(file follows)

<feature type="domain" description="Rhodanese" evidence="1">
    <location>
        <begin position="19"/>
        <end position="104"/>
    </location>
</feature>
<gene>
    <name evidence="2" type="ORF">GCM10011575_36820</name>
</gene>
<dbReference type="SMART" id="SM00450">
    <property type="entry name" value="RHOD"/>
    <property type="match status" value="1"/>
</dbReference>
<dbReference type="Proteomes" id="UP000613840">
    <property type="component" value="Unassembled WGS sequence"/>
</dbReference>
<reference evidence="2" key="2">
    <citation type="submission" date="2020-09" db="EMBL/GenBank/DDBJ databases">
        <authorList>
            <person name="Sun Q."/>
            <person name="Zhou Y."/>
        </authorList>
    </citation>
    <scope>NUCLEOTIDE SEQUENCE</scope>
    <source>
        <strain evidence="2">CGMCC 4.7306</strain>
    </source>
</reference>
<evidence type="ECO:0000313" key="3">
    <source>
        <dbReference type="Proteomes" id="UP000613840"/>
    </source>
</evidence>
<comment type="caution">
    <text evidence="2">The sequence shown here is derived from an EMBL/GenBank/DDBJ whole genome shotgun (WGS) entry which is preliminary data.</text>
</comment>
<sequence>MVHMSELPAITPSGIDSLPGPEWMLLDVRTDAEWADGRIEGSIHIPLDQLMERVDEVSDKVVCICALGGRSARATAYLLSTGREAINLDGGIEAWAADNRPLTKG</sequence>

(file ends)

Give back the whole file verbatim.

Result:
<feature type="domain" description="Rhodanese" evidence="1">
    <location>
        <begin position="19"/>
        <end position="104"/>
    </location>
</feature>
<gene>
    <name evidence="2" type="ORF">GCM10011575_36820</name>
</gene>
<dbReference type="SMART" id="SM00450">
    <property type="entry name" value="RHOD"/>
    <property type="match status" value="1"/>
</dbReference>
<dbReference type="Proteomes" id="UP000613840">
    <property type="component" value="Unassembled WGS sequence"/>
</dbReference>
<reference evidence="2" key="2">
    <citation type="submission" date="2020-09" db="EMBL/GenBank/DDBJ databases">
        <authorList>
            <person name="Sun Q."/>
            <person name="Zhou Y."/>
        </authorList>
    </citation>
    <scope>NUCLEOTIDE SEQUENCE</scope>
    <source>
        <strain evidence="2">CGMCC 4.7306</strain>
    </source>
</reference>
<evidence type="ECO:0000313" key="3">
    <source>
        <dbReference type="Proteomes" id="UP000613840"/>
    </source>
</evidence>
<comment type="caution">
    <text evidence="2">The sequence shown here is derived from an EMBL/GenBank/DDBJ whole genome shotgun (WGS) entry which is preliminary data.</text>
</comment>
<sequence>MVHMSELPAITPSGIDSLPGPEWMLLDVRTDAEWADGRIEGSIHIPLDQLMERVDEVSDKVVCICALGGRSARATAYLLSTGREAINLDGGIEAWAADNRPLTKG</sequence>